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Museums in New York, Boston, and Washington, D.C. closed en masse to limit COVID-19’s spread.

The West 53rd Street entrance to the Museum of Modern Art. Photography by Iwan Baan. Courtesy of the Museum of Modern Art.

The West 53rd Street entrance to the Museum of Modern Art. Photography by Iwan Baan. Courtesy of the Museum of Modern Art.

Some of New York’s largest and most renowned cultural institutions announced on Thursday they will temporarily close to curb the spread of the coronavirus (COVID-19). The museum closures— including the Metropolitan Museum of Art, Museum of Modern Art, Whitney Museum of American Art, Guggenheim Museum, Brooklyn Museum, Queens Museum, Bronx Museum of the Arts, New Museum, Frick Collection, Jewish Museum, The Shed, and others—came after cities in Europe, and others around the world, called off their regularly scheduled programming.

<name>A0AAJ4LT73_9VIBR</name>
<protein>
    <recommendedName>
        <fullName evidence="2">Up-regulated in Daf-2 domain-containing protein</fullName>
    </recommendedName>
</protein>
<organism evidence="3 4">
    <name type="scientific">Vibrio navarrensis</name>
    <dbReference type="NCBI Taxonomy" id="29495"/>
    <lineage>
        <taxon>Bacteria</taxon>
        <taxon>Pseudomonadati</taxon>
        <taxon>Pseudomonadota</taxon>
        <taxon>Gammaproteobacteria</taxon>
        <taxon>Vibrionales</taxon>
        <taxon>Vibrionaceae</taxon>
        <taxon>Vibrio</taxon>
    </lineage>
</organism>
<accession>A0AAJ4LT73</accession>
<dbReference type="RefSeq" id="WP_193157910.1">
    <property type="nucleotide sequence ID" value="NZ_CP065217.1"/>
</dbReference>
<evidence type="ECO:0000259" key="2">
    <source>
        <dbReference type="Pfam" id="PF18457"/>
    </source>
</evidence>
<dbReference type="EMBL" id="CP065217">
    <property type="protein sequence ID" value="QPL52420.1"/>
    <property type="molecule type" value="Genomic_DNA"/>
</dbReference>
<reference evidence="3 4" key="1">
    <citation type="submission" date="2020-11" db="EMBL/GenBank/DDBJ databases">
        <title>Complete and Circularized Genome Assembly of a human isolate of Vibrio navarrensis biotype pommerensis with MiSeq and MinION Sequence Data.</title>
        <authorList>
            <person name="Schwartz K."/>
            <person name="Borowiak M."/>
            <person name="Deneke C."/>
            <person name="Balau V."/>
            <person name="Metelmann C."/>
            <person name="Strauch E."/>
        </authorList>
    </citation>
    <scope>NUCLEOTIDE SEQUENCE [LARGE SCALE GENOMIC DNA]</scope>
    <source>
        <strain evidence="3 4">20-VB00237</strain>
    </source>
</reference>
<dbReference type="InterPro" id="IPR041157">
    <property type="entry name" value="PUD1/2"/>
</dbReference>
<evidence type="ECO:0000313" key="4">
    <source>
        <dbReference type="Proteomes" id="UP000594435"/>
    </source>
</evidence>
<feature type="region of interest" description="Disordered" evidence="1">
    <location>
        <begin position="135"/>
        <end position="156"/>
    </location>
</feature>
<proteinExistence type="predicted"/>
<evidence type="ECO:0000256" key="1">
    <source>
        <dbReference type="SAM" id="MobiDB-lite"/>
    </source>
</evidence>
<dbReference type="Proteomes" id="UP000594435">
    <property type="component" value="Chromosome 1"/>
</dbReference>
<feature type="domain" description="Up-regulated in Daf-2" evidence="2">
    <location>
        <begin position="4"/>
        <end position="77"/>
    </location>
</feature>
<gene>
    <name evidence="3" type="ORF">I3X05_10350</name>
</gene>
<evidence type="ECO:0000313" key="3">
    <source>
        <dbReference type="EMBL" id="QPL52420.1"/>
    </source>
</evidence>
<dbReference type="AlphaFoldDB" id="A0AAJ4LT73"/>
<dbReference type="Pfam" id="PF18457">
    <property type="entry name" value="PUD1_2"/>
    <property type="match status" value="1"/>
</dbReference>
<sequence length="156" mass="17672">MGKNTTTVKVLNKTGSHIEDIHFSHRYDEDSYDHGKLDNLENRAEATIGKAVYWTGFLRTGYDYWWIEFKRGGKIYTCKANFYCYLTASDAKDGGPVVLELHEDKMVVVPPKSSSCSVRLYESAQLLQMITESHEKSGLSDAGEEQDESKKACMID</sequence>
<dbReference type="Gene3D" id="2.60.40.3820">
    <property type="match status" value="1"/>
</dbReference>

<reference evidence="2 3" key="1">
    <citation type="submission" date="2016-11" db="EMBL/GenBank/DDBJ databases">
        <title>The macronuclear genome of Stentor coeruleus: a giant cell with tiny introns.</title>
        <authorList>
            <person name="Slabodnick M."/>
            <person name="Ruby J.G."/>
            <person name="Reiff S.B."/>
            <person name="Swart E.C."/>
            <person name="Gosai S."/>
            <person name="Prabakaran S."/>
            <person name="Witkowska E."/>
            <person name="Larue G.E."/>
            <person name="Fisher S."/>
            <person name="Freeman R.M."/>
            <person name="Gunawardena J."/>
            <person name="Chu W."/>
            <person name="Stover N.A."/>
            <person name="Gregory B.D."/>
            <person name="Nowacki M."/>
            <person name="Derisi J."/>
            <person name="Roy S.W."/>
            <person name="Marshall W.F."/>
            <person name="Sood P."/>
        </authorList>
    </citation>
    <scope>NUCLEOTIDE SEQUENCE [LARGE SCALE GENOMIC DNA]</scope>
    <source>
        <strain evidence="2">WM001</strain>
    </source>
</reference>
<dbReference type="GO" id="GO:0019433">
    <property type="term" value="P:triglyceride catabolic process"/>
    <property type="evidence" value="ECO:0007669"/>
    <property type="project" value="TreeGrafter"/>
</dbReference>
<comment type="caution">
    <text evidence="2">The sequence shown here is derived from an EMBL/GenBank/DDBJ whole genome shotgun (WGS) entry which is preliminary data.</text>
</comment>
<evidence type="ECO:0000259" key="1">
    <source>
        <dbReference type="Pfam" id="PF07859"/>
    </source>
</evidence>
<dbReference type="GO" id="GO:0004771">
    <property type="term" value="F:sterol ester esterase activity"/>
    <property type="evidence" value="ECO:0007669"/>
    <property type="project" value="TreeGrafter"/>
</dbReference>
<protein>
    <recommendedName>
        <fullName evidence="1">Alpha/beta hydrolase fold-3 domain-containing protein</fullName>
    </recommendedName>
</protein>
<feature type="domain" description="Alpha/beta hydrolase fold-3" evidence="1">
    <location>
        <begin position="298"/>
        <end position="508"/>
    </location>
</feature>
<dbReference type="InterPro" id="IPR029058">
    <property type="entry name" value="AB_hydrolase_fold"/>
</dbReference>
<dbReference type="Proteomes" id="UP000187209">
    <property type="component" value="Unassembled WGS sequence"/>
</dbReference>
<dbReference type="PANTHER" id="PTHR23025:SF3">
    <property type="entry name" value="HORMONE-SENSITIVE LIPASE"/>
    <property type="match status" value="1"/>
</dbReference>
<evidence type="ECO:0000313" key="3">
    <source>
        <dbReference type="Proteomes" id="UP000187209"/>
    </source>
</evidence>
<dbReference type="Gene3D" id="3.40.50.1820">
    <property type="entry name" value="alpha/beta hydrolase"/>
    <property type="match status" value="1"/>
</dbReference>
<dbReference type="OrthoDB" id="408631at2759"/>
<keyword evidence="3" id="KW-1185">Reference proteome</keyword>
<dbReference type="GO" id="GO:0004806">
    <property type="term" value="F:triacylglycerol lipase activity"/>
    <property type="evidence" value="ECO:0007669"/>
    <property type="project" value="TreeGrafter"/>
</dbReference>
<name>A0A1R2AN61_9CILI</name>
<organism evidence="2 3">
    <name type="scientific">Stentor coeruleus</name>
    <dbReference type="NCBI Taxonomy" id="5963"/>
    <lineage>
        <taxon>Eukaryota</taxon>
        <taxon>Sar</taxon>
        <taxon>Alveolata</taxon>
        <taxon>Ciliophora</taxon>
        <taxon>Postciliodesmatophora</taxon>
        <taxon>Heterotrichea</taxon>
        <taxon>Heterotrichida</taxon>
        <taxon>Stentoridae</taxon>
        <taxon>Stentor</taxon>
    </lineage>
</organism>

New York Governor Andrew M. Cuomo declared a state of emergency, including a ban on gatherings of more than 500 people and the shutdown of Broadway theaters. The Met announced that it will temporarily close all three of its locations after two employees showed symptoms of COVID-19. As of Friday morning, New York state had a total of 328 reported cases of the virus; 95 of those cases were located in New York City.

With U.S. officials having decided on more aggressive measures to contain the spread of the virus, cultural institutions nationwide are canceling programs or temporarily closing their doors entirely:

Meanwhile, some museums in China, Japan, and South Korea have started reopening as the pace of new COVID-19 cases slows in those countries.